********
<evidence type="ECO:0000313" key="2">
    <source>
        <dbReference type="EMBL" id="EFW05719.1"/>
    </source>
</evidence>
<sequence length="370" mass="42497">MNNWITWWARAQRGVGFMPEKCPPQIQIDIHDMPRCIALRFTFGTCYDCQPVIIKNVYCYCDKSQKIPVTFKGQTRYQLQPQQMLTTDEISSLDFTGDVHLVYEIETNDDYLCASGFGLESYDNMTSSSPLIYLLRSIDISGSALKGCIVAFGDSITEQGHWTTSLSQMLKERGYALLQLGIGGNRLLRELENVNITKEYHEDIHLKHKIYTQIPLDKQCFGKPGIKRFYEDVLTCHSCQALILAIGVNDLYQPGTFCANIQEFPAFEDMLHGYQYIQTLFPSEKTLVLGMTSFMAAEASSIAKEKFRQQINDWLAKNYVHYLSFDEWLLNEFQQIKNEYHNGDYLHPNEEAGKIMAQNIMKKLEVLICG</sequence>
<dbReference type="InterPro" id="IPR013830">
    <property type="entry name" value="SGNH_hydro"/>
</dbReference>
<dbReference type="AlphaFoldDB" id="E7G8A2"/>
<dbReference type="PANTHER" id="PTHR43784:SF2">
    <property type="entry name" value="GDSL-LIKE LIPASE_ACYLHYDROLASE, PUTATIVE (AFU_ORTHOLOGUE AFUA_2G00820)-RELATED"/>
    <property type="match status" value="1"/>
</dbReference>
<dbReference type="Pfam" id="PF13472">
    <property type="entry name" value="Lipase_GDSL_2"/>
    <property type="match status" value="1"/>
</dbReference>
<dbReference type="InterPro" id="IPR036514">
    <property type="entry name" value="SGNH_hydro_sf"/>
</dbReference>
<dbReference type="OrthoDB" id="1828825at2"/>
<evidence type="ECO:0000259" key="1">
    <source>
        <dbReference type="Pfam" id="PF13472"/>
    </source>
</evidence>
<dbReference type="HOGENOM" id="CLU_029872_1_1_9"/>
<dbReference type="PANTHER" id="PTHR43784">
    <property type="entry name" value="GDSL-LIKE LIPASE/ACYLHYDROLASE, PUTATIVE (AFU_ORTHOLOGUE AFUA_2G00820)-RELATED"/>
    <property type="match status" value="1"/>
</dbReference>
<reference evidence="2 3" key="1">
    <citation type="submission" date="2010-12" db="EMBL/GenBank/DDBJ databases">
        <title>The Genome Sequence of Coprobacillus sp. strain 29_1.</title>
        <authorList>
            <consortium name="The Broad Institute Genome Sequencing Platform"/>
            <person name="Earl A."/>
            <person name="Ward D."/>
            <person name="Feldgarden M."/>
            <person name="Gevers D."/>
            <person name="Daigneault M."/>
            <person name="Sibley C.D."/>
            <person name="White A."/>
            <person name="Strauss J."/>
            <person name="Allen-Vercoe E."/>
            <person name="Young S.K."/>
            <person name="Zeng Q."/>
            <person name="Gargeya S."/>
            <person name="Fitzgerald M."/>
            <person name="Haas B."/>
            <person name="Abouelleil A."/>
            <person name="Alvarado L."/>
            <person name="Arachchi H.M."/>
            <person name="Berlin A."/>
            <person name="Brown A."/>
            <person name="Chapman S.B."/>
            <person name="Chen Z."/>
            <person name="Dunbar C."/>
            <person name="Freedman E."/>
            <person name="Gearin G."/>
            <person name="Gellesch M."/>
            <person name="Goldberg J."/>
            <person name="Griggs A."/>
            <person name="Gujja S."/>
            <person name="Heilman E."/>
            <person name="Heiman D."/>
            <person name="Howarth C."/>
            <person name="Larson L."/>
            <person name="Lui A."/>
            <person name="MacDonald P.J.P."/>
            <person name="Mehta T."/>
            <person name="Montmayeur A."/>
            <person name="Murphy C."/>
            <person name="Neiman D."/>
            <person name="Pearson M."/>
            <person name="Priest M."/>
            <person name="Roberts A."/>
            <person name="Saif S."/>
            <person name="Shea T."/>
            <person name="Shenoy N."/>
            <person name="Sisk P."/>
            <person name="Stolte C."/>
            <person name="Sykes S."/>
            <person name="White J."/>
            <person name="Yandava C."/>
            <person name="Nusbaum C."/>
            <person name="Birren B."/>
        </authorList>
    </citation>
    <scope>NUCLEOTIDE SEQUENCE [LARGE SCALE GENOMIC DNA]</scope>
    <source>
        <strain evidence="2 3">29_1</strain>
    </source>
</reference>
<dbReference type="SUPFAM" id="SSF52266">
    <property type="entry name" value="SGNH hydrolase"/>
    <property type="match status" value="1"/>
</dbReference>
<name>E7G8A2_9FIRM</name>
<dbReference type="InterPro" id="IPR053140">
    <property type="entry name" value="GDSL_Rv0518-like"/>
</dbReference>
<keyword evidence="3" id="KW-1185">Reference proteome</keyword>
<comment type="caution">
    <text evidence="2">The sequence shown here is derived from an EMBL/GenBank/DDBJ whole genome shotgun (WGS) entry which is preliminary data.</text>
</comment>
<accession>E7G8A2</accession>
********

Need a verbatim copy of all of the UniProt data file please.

<evidence type="ECO:0000313" key="2">
    <source>
        <dbReference type="EMBL" id="EFW05719.1"/>
    </source>
</evidence>
<sequence length="370" mass="42497">MNNWITWWARAQRGVGFMPEKCPPQIQIDIHDMPRCIALRFTFGTCYDCQPVIIKNVYCYCDKSQKIPVTFKGQTRYQLQPQQMLTTDEISSLDFTGDVHLVYEIETNDDYLCASGFGLESYDNMTSSSPLIYLLRSIDISGSALKGCIVAFGDSITEQGHWTTSLSQMLKERGYALLQLGIGGNRLLRELENVNITKEYHEDIHLKHKIYTQIPLDKQCFGKPGIKRFYEDVLTCHSCQALILAIGVNDLYQPGTFCANIQEFPAFEDMLHGYQYIQTLFPSEKTLVLGMTSFMAAEASSIAKEKFRQQINDWLAKNYVHYLSFDEWLLNEFQQIKNEYHNGDYLHPNEEAGKIMAQNIMKKLEVLICG</sequence>
<dbReference type="InterPro" id="IPR013830">
    <property type="entry name" value="SGNH_hydro"/>
</dbReference>
<dbReference type="AlphaFoldDB" id="E7G8A2"/>
<dbReference type="PANTHER" id="PTHR43784:SF2">
    <property type="entry name" value="GDSL-LIKE LIPASE_ACYLHYDROLASE, PUTATIVE (AFU_ORTHOLOGUE AFUA_2G00820)-RELATED"/>
    <property type="match status" value="1"/>
</dbReference>
<dbReference type="Pfam" id="PF13472">
    <property type="entry name" value="Lipase_GDSL_2"/>
    <property type="match status" value="1"/>
</dbReference>
<dbReference type="InterPro" id="IPR036514">
    <property type="entry name" value="SGNH_hydro_sf"/>
</dbReference>
<dbReference type="OrthoDB" id="1828825at2"/>
<evidence type="ECO:0000259" key="1">
    <source>
        <dbReference type="Pfam" id="PF13472"/>
    </source>
</evidence>
<dbReference type="HOGENOM" id="CLU_029872_1_1_9"/>
<dbReference type="PANTHER" id="PTHR43784">
    <property type="entry name" value="GDSL-LIKE LIPASE/ACYLHYDROLASE, PUTATIVE (AFU_ORTHOLOGUE AFUA_2G00820)-RELATED"/>
    <property type="match status" value="1"/>
</dbReference>
<reference evidence="2 3" key="1">
    <citation type="submission" date="2010-12" db="EMBL/GenBank/DDBJ databases">
        <title>The Genome Sequence of Coprobacillus sp. strain 29_1.</title>
        <authorList>
            <consortium name="The Broad Institute Genome Sequencing Platform"/>
            <person name="Earl A."/>
            <person name="Ward D."/>
            <person name="Feldgarden M."/>
            <person name="Gevers D."/>
            <person name="Daigneault M."/>
            <person name="Sibley C.D."/>
            <person name="White A."/>
            <person name="Strauss J."/>
            <person name="Allen-Vercoe E."/>
            <person name="Young S.K."/>
            <person name="Zeng Q."/>
            <person name="Gargeya S."/>
            <person name="Fitzgerald M."/>
            <person name="Haas B."/>
            <person name="Abouelleil A."/>
            <person name="Alvarado L."/>
            <person name="Arachchi H.M."/>
            <person name="Berlin A."/>
            <person name="Brown A."/>
            <person name="Chapman S.B."/>
            <person name="Chen Z."/>
            <person name="Dunbar C."/>
            <person name="Freedman E."/>
            <person name="Gearin G."/>
            <person name="Gellesch M."/>
            <person name="Goldberg J."/>
            <person name="Griggs A."/>
            <person name="Gujja S."/>
            <person name="Heilman E."/>
            <person name="Heiman D."/>
            <person name="Howarth C."/>
            <person name="Larson L."/>
            <person name="Lui A."/>
            <person name="MacDonald P.J.P."/>
            <person name="Mehta T."/>
            <person name="Montmayeur A."/>
            <person name="Murphy C."/>
            <person name="Neiman D."/>
            <person name="Pearson M."/>
            <person name="Priest M."/>
            <person name="Roberts A."/>
            <person name="Saif S."/>
            <person name="Shea T."/>
            <person name="Shenoy N."/>
            <person name="Sisk P."/>
            <person name="Stolte C."/>
            <person name="Sykes S."/>
            <person name="White J."/>
            <person name="Yandava C."/>
            <person name="Nusbaum C."/>
            <person name="Birren B."/>
        </authorList>
    </citation>
    <scope>NUCLEOTIDE SEQUENCE [LARGE SCALE GENOMIC DNA]</scope>
    <source>
        <strain evidence="2 3">29_1</strain>
    </source>
</reference>
<dbReference type="SUPFAM" id="SSF52266">
    <property type="entry name" value="SGNH hydrolase"/>
    <property type="match status" value="1"/>
</dbReference>
<name>E7G8A2_9FIRM</name>
<dbReference type="InterPro" id="IPR053140">
    <property type="entry name" value="GDSL_Rv0518-like"/>
</dbReference>
<keyword evidence="3" id="KW-1185">Reference proteome</keyword>
<comment type="caution">
    <text evidence="2">The sequence shown here is derived from an EMBL/GenBank/DDBJ whole genome shotgun (WGS) entry which is preliminary data.</text>
</comment>
<accession>E7G8A2</accession>